The mistake I made.

The ankle injury I had last week wasn’t a surprise.

It had been a long time coming.

It’s not as if I hadn’t had enough warning signs over the past few years that there was a weakness there.

Last summer playing football I went over on it and ended up in excruciating pain and had to spend the rest of the day lay in bed. The following day I’d planned on going to the GP but by the next morning the pain had miraculously disappeared, so I told myself that it couldn’t have been that bad and just got on with things. And then in February of this year I went over on it again and again ended up in excruciating pain but inevitably ended up continuing to neglect it.

The mistake I made is that whenever I would exercise I would too often do the things I was already good at and forget about working on my weaknesses. After all, it was a lot easier for me to stick to what I knew rather than trying something new which would have required research, patience and leaving my comfort zone.

And then it happened again last Tuesday, my ankle buckled during a workout resulting in a torn ligament and forcing me out of action for at least a month. But now this is it, the end of my excuses. I’ve promised myself that I’ll be using my recovery time to finally get round to what I should have been doing for years now, exercises like standing calf raises, single leg balancing on unstable surfaces and resisted ankle inversions will all help me to strengthen my ankle stability so I can avoid any further injuries in the future.

Unfortunately it took this wake-up call before I changed my ways but you needn’t make the same mistake yourself. There are plenty of things you could be doing wrong when exercising and here are five common ones:

  1. Dropping your hips during a push-up? If you don’t have sufficient strength to maintain the correct form it means that your core isn’t strong enough. To avoid injuring your back you can improve this you could do incline push-ups focusing on engaging your core as you begin the movement. Simply find a raised surface like a table, bench or chair and give the exercise a go.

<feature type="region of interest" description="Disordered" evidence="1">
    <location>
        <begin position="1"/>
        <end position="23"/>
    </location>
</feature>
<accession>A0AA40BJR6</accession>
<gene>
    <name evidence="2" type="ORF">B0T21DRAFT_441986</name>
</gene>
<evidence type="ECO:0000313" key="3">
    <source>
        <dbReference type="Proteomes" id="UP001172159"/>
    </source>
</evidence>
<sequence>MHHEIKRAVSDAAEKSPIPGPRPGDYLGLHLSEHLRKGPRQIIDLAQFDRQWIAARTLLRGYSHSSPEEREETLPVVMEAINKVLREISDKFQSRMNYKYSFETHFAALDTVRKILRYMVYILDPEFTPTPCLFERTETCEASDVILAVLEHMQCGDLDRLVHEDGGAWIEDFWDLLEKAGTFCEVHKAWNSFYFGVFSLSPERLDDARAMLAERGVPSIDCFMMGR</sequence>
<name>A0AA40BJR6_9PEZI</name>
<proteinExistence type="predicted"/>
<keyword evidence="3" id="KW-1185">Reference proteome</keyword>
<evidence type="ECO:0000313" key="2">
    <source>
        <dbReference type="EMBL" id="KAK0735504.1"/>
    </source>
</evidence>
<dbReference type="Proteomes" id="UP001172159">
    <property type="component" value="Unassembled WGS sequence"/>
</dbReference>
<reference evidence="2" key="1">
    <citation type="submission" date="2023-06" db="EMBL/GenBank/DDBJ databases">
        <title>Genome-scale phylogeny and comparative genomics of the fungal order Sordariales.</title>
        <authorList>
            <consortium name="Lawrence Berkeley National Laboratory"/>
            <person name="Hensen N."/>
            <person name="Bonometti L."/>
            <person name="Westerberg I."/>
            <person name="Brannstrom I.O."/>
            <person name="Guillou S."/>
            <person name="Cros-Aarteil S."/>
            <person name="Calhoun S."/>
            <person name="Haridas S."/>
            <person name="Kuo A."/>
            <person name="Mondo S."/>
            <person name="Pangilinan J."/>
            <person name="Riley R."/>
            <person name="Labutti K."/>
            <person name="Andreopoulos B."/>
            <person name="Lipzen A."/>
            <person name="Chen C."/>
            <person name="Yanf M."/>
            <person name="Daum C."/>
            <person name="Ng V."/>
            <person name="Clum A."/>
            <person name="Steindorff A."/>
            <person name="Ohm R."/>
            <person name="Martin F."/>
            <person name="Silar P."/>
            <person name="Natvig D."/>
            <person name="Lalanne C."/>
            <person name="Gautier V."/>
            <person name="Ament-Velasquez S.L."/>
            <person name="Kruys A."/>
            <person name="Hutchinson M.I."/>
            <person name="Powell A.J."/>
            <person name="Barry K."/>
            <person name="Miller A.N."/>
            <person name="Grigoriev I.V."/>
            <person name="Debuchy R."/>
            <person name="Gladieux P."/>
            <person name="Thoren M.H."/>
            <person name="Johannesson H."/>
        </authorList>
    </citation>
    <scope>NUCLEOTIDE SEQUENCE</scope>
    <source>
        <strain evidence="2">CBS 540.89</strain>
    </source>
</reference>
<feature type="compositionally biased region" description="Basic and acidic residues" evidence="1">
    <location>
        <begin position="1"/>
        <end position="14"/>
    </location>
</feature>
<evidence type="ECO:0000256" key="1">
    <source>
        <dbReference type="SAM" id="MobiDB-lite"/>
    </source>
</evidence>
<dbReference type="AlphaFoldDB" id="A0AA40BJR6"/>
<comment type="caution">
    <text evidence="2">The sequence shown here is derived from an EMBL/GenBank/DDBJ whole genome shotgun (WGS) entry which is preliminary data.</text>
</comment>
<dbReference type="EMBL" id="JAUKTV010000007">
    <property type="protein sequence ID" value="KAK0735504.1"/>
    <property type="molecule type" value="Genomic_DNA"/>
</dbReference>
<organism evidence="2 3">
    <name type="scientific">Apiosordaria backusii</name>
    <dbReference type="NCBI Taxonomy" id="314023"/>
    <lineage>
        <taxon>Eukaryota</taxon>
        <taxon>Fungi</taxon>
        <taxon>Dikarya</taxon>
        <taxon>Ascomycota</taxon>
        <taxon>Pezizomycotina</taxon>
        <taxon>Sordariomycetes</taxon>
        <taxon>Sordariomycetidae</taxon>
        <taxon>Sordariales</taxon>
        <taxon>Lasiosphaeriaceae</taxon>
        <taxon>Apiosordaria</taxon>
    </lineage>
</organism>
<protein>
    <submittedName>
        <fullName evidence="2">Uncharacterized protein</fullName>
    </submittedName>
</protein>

2. Dragging your feet when running? This could lead to shin splints, achilles tendonitis and then knee pain and back pain. To avoid doing this in the future look at strengthening your hamstrings. A variety of exercises can help you do this from deadlifts to forward lunges.
  3. Falling forward when you do squats? If your hips are weak – hamstrings, glutes and spinal erectors – exercises such as Romanian deadlifts, rack pulls, good mornings and kettlebell swings will teach you how to strengthen your hips.
  4. Arching your back when planking? If your abdominals aren’t engaged, your arms will tire out from supporting the majority of your bodyweight. When that happens, your first inclination is to arch your back, which puts undue pressure on your spine. Make sure your shoulders are wide and that your palms are also wide on the floor. By broadening your shoulders, you will take weight off of your upper body and engage those core muscles.
  5. Losing wrist control while doing bicep curls? While you should focus on contracting your biceps during your curls, don’t neglect your wrists, either. Keep your wrist in a slightly flexed position that you’re able to maintain throughout the movement. Don’t let your wrist flip into extension as you lower the weight, as this can increase risk of injury.

If you’re not sure whether any of these apply to you then try checking your form in a mirror, asking a friend to give you feedback or contacting a qualified personal trainer for some advice. Being proactive rather than reactive as far as injury prevention is concerned will certainly save you a lot of unnecessary anguish and frustration in the future!

Monday Motivation 

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